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Building AccessUniversal Design and the Politics of Disability$
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Aimi Hamraie

Print publication date: 2017

Print ISBN-13: 9781517901639

Published to Minnesota Scholarship Online: September 2018

DOI: 10.5749/minnesota/9781517901639.001.0001

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PRINTED FROM MINNESOTA SCHOLARSHIP ONLINE (www.minnesota.universitypressscholarship.com). (c) Copyright University of Minnesota Press, 2020. All Rights Reserved. An individual user may print out a PDF of a single chapter of a monograph in MNSO for personal use.date: 22 October 2020

Conclusion

Conclusion

Disability Justice

Chapter:
(p.255) Conclusion
Source:
Building Access
Author(s):

Aimi Hamraie

Publisher:
University of Minnesota Press
DOI:10.5749/minnesota/9781517901639.003.0009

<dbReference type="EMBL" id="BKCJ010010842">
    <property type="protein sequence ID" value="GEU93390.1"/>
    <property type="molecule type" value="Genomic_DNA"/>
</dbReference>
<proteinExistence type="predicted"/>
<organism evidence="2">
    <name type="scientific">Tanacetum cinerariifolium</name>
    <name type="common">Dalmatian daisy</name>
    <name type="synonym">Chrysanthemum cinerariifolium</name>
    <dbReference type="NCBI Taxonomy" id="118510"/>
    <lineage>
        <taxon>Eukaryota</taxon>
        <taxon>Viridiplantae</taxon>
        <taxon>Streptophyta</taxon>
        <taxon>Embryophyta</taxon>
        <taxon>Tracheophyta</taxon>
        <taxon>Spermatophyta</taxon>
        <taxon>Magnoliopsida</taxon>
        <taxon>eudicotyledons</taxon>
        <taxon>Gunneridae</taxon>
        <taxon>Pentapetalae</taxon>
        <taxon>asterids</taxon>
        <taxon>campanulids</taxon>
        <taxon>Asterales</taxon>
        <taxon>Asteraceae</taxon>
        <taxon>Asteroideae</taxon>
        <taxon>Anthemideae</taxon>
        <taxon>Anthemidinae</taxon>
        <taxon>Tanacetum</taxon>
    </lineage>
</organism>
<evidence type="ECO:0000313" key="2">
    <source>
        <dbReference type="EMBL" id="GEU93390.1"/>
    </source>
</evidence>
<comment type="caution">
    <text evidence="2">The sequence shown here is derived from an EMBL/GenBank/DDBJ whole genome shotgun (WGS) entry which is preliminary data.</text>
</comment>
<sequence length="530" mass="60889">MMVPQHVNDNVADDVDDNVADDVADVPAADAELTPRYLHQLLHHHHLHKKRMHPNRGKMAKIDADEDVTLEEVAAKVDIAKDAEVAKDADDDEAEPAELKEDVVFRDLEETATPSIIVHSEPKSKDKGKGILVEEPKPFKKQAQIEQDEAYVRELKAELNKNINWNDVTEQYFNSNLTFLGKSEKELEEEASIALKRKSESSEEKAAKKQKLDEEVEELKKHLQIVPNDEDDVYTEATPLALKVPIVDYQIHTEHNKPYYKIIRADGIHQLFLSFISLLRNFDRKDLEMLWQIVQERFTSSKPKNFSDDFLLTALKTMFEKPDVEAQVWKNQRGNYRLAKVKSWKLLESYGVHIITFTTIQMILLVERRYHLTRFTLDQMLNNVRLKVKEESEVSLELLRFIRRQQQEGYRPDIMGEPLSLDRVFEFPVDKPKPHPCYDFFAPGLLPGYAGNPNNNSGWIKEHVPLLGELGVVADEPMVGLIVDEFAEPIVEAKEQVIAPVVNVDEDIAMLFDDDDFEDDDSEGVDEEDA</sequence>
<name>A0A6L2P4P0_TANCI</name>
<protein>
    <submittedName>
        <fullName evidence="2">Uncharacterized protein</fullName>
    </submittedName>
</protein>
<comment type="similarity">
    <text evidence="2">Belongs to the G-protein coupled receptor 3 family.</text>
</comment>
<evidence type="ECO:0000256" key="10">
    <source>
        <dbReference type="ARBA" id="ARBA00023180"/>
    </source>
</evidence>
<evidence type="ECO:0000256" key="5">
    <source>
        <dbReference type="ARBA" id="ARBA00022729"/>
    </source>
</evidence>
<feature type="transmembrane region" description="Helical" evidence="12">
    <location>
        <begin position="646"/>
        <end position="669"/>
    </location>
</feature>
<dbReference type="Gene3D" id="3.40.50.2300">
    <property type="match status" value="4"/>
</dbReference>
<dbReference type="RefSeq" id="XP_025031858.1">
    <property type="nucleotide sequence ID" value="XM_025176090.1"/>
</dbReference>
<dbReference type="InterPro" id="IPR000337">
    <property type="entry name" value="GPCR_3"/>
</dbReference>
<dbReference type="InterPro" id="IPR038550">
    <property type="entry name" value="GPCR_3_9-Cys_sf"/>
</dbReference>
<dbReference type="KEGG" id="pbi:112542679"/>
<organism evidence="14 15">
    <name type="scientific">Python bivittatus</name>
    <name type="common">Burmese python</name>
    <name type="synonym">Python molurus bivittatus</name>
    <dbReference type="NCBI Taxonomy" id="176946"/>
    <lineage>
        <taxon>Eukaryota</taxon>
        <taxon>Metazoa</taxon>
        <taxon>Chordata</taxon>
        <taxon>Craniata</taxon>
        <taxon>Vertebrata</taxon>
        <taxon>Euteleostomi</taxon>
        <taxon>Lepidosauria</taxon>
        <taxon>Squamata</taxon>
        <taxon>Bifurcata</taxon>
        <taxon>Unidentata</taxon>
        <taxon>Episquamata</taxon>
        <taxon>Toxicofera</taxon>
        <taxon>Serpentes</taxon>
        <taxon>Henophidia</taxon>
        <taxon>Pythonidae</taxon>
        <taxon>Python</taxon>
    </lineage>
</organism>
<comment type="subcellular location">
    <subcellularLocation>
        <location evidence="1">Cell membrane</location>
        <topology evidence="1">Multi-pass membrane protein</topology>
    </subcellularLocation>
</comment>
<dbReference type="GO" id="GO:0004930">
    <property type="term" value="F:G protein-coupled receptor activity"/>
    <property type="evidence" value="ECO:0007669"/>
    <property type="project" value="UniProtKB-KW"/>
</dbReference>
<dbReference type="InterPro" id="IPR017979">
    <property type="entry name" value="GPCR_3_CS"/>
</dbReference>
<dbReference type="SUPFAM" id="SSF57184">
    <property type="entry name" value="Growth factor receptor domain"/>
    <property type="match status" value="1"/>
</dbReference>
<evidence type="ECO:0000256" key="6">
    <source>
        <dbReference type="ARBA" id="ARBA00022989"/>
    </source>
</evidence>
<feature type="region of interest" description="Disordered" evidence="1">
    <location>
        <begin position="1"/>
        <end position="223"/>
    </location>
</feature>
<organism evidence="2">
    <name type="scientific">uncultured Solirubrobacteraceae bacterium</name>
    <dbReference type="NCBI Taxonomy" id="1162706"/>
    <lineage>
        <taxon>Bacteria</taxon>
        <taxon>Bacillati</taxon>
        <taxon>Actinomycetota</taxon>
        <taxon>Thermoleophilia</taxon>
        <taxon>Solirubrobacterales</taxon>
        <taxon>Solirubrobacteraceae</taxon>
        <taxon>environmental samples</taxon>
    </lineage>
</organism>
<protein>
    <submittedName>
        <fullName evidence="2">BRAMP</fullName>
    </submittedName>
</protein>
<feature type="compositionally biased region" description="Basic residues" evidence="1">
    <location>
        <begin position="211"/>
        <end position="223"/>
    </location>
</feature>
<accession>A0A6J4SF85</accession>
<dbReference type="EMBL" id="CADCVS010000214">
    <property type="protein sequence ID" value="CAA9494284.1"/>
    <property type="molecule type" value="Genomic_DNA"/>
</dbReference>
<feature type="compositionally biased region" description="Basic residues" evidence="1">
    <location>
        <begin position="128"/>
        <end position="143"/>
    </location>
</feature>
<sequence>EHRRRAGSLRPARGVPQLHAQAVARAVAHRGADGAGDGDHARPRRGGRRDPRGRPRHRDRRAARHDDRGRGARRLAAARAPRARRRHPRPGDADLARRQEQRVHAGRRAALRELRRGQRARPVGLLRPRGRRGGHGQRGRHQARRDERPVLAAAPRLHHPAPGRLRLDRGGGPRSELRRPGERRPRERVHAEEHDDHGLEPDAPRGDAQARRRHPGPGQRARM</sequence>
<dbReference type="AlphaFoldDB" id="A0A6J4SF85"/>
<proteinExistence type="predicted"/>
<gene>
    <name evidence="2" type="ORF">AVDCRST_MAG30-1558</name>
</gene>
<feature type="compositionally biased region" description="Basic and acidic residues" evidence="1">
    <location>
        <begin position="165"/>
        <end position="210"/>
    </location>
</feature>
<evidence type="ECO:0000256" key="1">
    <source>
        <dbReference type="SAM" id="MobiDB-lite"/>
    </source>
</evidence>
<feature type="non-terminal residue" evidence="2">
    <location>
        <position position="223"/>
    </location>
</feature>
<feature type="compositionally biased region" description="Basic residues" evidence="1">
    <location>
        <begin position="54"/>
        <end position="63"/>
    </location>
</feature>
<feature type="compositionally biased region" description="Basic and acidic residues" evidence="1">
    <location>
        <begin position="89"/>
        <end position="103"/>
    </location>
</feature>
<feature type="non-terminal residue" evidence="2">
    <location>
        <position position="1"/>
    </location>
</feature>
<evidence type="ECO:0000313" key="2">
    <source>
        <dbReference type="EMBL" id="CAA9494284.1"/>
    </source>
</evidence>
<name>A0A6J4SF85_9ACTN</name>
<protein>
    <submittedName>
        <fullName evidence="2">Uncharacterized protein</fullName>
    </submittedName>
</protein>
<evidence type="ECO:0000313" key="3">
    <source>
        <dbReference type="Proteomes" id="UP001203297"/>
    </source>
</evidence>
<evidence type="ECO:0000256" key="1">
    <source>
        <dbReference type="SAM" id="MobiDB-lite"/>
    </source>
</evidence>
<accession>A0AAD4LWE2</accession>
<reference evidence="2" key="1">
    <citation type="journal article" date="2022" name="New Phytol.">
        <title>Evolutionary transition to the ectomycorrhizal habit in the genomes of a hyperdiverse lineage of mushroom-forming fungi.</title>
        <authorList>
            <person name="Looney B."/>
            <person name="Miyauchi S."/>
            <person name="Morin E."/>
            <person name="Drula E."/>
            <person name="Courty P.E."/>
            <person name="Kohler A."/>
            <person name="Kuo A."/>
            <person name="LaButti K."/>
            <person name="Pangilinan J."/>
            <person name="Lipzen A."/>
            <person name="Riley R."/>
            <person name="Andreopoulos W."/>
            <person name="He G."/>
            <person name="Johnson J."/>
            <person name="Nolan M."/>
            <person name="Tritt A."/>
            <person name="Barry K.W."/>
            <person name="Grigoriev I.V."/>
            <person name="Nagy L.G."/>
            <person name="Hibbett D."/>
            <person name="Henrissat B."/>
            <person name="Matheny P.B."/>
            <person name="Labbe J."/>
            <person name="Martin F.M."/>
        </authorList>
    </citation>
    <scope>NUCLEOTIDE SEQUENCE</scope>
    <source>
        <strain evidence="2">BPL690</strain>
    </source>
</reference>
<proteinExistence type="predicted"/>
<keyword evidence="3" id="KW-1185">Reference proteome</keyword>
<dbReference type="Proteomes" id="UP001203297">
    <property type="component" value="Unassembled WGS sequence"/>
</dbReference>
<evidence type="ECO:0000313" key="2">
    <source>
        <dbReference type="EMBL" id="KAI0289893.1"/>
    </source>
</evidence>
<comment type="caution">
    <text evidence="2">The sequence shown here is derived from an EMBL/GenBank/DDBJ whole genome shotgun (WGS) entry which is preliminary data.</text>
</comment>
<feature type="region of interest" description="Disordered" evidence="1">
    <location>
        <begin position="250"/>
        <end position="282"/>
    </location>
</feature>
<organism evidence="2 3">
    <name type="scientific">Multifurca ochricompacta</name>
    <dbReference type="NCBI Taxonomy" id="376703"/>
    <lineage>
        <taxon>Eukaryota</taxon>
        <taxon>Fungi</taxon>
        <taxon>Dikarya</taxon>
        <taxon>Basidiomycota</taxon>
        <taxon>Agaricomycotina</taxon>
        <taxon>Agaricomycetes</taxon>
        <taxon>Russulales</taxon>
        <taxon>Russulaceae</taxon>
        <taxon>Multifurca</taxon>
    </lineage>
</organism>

The contemporary maker movement seeks to democratize the means of technological production, but often promotes a very narrow view of who counts as a maker. My book traces maker practices in marginalized communities of disabled people from the mid-twentieth century to the present and shows that people without formal access to science and technology education were not only inventing important technologies but also building a social movement around these practices. Hamraie concludes that the contemporary disability rights movement is a result of these earlier maker movements.

Keywords:   Disability Justice maker movement technological production

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